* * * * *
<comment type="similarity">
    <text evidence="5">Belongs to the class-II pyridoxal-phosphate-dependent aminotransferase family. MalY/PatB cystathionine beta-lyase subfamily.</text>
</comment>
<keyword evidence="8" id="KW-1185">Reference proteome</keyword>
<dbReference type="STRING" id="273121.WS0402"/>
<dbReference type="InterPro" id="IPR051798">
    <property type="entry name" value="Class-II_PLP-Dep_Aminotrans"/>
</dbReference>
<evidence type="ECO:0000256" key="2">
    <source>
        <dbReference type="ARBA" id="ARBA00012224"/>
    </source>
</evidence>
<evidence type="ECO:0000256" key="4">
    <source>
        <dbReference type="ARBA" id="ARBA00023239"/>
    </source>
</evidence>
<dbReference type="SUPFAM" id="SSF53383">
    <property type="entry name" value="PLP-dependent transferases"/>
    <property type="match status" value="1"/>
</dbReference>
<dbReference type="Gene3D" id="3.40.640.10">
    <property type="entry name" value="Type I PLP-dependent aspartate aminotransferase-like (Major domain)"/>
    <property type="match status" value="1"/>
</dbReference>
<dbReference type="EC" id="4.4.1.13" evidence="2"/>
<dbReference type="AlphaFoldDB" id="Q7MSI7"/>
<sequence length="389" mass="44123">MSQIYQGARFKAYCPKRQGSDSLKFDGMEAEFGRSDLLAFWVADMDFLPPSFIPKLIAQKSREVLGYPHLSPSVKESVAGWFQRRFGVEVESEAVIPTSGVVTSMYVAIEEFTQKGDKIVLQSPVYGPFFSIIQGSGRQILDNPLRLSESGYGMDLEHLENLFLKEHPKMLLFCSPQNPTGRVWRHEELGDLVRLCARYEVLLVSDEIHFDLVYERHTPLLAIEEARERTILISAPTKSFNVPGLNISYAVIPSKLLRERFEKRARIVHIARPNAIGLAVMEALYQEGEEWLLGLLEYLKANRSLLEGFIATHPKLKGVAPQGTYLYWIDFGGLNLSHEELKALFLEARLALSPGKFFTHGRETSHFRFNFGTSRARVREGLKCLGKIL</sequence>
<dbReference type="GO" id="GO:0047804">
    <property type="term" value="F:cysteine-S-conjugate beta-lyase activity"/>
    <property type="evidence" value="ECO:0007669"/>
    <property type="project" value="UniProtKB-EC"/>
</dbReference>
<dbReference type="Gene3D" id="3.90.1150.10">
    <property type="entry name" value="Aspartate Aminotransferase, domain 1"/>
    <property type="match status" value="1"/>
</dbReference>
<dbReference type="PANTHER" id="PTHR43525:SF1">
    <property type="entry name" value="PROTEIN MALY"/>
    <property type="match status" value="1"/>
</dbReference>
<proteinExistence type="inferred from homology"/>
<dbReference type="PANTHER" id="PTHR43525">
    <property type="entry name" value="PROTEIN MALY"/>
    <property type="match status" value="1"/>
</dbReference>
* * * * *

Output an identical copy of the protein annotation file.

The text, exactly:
<comment type="similarity">
    <text evidence="5">Belongs to the class-II pyridoxal-phosphate-dependent aminotransferase family. MalY/PatB cystathionine beta-lyase subfamily.</text>
</comment>
<keyword evidence="8" id="KW-1185">Reference proteome</keyword>
<dbReference type="STRING" id="273121.WS0402"/>
<dbReference type="InterPro" id="IPR051798">
    <property type="entry name" value="Class-II_PLP-Dep_Aminotrans"/>
</dbReference>
<evidence type="ECO:0000256" key="2">
    <source>
        <dbReference type="ARBA" id="ARBA00012224"/>
    </source>
</evidence>
<evidence type="ECO:0000256" key="4">
    <source>
        <dbReference type="ARBA" id="ARBA00023239"/>
    </source>
</evidence>
<dbReference type="SUPFAM" id="SSF53383">
    <property type="entry name" value="PLP-dependent transferases"/>
    <property type="match status" value="1"/>
</dbReference>
<dbReference type="Gene3D" id="3.40.640.10">
    <property type="entry name" value="Type I PLP-dependent aspartate aminotransferase-like (Major domain)"/>
    <property type="match status" value="1"/>
</dbReference>
<dbReference type="EC" id="4.4.1.13" evidence="2"/>
<dbReference type="AlphaFoldDB" id="Q7MSI7"/>
<sequence length="389" mass="44123">MSQIYQGARFKAYCPKRQGSDSLKFDGMEAEFGRSDLLAFWVADMDFLPPSFIPKLIAQKSREVLGYPHLSPSVKESVAGWFQRRFGVEVESEAVIPTSGVVTSMYVAIEEFTQKGDKIVLQSPVYGPFFSIIQGSGRQILDNPLRLSESGYGMDLEHLENLFLKEHPKMLLFCSPQNPTGRVWRHEELGDLVRLCARYEVLLVSDEIHFDLVYERHTPLLAIEEARERTILISAPTKSFNVPGLNISYAVIPSKLLRERFEKRARIVHIARPNAIGLAVMEALYQEGEEWLLGLLEYLKANRSLLEGFIATHPKLKGVAPQGTYLYWIDFGGLNLSHEELKALFLEARLALSPGKFFTHGRETSHFRFNFGTSRARVREGLKCLGKIL</sequence>
<dbReference type="GO" id="GO:0047804">
    <property type="term" value="F:cysteine-S-conjugate beta-lyase activity"/>
    <property type="evidence" value="ECO:0007669"/>
    <property type="project" value="UniProtKB-EC"/>
</dbReference>
<dbReference type="Gene3D" id="3.90.1150.10">
    <property type="entry name" value="Aspartate Aminotransferase, domain 1"/>
    <property type="match status" value="1"/>
</dbReference>
<dbReference type="PANTHER" id="PTHR43525:SF1">
    <property type="entry name" value="PROTEIN MALY"/>
    <property type="match status" value="1"/>
</dbReference>
<proteinExistence type="inferred from homology"/>
<dbReference type="PANTHER" id="PTHR43525">
    <property type="entry name" value="PROTEIN MALY"/>
    <property type="match status" value="1"/>
</dbReference>